If you attend a Bruce Springsteen concert today, you will be treated to between two and a half to three and a half hours of the finest rock music to ever emanate from a concert stage. But those, like me, who remember pre-Born in the U.S.A. concerts, recall that Springsteen usually sprinkled these wonderful stories among the great songs. You can get a small taste of that on his first live album, the retrospective that covers the first 10 years of his live appearances. He introduces The River on that album with a universal tale about his relationship with his father. And although not many can relate to the story through its details (How many of us had our father shear our long hair while we were in the hospital recovering from a motocycle accident?), we can all relate to it as a study in parental relations, the causes of conflicts and the resolutions, especially the heartbreaking emotional climax to Springsteen's story: "He said 'That's good'." Every time I hear it I vividly recall my relations with my father who died 48 years ago. (I always wish, however, Springsteen had used that particular story to introduce Independence Day, but that's a minor quibble).
Springsteen's stories were carefully choreographed although they seemed immediately spontaneous. Listening to them you felt you were among a small handful of extremely lucky individuals to be in the audience on that particular night when Springsteen told a particular tale. I remember one show -- it was either in 1975 or 1978 -- and in the middle of his Growin' Up, Springsteen went into this extended recollection of his teenage years -- his lost teenage years -- as he struggled to make some sense of his life and to give his future a purpose. At one point in the story he talked about being lost in a dense New Jersey wood, trying to push aside the brush in a vain attempt to make it to a roadway that would eventually lead him out. Suddenly, he came upon a clearing in the forest "and ... there ... in that clearing ..." At that moment, an overhead spot illuminated a guitar in its stand that had been placed, without any of us noticing it, in the center of the stage. The audience went absolutely apoplectic and the intensity heightened as Bruce slowly walked over to the guitar as though it had been deposited by G-d or some intergalactic alien, picked it up, inspected it and finally began playing the chords leading into the last verses of Growin' Up. Choreographed? Sure. But, damn, it seemed so right at the moment.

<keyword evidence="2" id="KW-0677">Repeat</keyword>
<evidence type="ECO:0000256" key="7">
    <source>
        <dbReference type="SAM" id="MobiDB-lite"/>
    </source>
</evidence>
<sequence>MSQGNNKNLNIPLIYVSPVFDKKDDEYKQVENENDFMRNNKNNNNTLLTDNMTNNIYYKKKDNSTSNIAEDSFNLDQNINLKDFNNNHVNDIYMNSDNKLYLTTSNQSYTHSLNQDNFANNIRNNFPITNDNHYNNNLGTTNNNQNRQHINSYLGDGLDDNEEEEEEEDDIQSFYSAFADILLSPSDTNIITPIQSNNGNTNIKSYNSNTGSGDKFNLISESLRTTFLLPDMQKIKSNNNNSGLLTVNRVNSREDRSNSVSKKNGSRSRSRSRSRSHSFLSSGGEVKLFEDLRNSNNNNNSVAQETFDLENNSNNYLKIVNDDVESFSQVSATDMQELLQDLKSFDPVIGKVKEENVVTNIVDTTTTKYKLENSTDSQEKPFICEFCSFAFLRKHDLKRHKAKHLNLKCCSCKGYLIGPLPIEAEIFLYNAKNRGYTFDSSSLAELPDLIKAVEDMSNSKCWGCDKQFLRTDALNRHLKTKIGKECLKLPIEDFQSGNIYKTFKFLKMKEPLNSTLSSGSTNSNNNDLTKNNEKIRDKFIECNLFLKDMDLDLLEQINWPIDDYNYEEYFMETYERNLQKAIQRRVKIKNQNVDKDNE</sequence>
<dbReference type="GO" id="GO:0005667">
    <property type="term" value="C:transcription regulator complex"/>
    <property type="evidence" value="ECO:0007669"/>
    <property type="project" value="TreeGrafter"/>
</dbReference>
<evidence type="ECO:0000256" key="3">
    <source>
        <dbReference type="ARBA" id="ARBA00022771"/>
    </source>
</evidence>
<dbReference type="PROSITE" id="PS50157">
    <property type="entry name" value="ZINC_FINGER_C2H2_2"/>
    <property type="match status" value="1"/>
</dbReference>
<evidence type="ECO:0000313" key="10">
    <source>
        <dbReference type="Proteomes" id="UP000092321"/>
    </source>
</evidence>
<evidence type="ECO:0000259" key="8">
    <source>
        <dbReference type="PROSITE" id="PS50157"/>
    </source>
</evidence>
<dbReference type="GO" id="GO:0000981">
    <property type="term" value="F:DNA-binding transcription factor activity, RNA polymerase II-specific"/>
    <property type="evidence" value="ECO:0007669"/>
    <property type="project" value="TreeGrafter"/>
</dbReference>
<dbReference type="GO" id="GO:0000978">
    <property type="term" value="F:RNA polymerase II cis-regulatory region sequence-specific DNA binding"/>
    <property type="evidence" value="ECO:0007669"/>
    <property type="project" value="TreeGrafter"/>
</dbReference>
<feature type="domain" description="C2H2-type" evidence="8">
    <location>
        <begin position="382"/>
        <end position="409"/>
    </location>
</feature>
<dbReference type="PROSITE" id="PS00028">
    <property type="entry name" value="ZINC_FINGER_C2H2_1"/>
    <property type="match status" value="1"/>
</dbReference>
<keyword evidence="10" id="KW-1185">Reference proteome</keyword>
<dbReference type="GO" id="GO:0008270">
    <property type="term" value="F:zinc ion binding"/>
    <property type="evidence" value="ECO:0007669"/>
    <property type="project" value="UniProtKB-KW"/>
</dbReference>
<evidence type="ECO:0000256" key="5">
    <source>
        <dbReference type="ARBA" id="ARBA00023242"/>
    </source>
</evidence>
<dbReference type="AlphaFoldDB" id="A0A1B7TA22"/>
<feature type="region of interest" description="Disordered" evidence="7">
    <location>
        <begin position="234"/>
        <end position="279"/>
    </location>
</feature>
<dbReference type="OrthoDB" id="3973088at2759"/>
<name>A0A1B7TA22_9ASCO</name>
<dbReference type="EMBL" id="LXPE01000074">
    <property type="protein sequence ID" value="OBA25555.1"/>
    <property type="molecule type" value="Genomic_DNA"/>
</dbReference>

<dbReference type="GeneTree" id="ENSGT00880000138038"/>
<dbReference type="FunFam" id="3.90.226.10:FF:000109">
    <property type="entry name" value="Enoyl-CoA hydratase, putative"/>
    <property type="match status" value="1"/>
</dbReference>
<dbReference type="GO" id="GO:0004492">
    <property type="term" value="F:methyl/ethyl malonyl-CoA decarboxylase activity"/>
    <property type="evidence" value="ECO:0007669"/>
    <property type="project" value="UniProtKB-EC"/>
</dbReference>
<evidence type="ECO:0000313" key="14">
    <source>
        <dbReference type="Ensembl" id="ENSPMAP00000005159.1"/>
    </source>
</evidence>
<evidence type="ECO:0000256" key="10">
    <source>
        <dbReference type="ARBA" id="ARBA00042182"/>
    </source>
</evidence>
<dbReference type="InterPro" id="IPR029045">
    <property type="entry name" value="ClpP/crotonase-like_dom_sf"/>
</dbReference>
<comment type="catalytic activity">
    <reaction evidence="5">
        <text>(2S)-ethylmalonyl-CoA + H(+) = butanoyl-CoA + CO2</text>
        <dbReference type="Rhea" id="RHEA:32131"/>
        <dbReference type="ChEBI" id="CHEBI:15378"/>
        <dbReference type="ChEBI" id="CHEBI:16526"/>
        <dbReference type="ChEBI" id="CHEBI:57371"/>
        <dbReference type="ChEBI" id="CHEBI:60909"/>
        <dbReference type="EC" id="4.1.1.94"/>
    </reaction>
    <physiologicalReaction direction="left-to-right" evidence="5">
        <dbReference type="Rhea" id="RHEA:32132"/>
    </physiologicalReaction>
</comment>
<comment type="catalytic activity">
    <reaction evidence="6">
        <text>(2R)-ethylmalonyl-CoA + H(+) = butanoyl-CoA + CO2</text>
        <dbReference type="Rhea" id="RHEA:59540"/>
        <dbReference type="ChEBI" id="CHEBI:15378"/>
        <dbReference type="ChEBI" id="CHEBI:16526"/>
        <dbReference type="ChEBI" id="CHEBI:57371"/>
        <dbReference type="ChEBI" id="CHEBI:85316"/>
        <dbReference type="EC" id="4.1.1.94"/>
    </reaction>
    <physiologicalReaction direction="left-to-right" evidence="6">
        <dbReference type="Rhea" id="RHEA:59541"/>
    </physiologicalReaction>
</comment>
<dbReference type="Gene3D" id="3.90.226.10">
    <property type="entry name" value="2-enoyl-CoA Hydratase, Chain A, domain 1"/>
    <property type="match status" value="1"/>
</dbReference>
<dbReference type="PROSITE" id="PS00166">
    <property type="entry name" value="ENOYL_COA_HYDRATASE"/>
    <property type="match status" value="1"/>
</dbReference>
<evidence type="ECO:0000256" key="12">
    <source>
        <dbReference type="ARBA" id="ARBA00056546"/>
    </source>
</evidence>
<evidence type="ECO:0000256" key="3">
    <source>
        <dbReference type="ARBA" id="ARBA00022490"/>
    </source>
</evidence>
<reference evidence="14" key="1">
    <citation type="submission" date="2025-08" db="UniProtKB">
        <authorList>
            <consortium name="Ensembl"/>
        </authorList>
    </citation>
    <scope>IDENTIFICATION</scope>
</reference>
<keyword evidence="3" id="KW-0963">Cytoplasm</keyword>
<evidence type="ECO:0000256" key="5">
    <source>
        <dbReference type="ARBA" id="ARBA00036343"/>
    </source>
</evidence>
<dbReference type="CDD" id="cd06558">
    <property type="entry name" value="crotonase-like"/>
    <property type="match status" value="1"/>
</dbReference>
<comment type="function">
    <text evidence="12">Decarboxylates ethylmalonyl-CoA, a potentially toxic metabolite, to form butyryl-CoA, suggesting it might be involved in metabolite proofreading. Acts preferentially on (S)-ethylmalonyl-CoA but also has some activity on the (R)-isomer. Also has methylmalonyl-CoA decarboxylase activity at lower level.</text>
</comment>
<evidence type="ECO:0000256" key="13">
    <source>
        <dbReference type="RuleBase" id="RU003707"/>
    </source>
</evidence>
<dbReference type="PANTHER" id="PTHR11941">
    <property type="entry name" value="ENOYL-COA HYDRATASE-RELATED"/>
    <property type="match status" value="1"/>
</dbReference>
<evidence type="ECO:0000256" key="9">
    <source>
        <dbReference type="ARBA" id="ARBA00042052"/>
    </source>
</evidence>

I really miss hearing those stories in Springsteen concerts today. Quite logically, I guess, perhaps Springsteen feels that stories of teen angst would sound ridiculous coming from the mouth of someone who's going to turn 60 years old next month. But I'm betting Bruce has some feelings about how his emotional teen years has translated into the way he has raised his own sons, the oldest of which is a sophomore at Boston College and the youngest of which is 15. Those stories are universal as well.
I remember growing up we had some definite rules my little brother and I had to obey. I quickly placed these rules into two groups: smart rules and stupid rules. It didn't matter, however, which group a rule was categorized in, we had to obey them all. One rule we had to obey, for example, was "Don't run with a pair of scissors in your hand." Now that was a smart rule. You could trip, fall and seriously injure yourself by running with a pair of scissors in your hand. (I was so intent on self-preservation as a kiddo, I never thought about the fact that I could run blindly around a corner and smack into someone else with an outstretched pair of scissors in my hand.) Another rule in our household was "You don't sing at the supper table." This was a prime example of a stupid rule. Who could be hurt (except those purists who knew none of us could carry a tune in a bucket) by any of singing at the dinner table? I can tell you today that some of my best times are those my granddaughter, my son and I spend around the dinner table singing songs. And, following in a long and heralded family tradition, my granddaughter, who's 3 and a half, remembers all the words to every song and can't carry a tune worth a lick. But we have fun.
Of course, her favorite song right now is Oogum Boogum, but I have plenty of time to work on her music education. After all, I was 6 before I realized there was popular music beyond The Woody Woodpecker Song.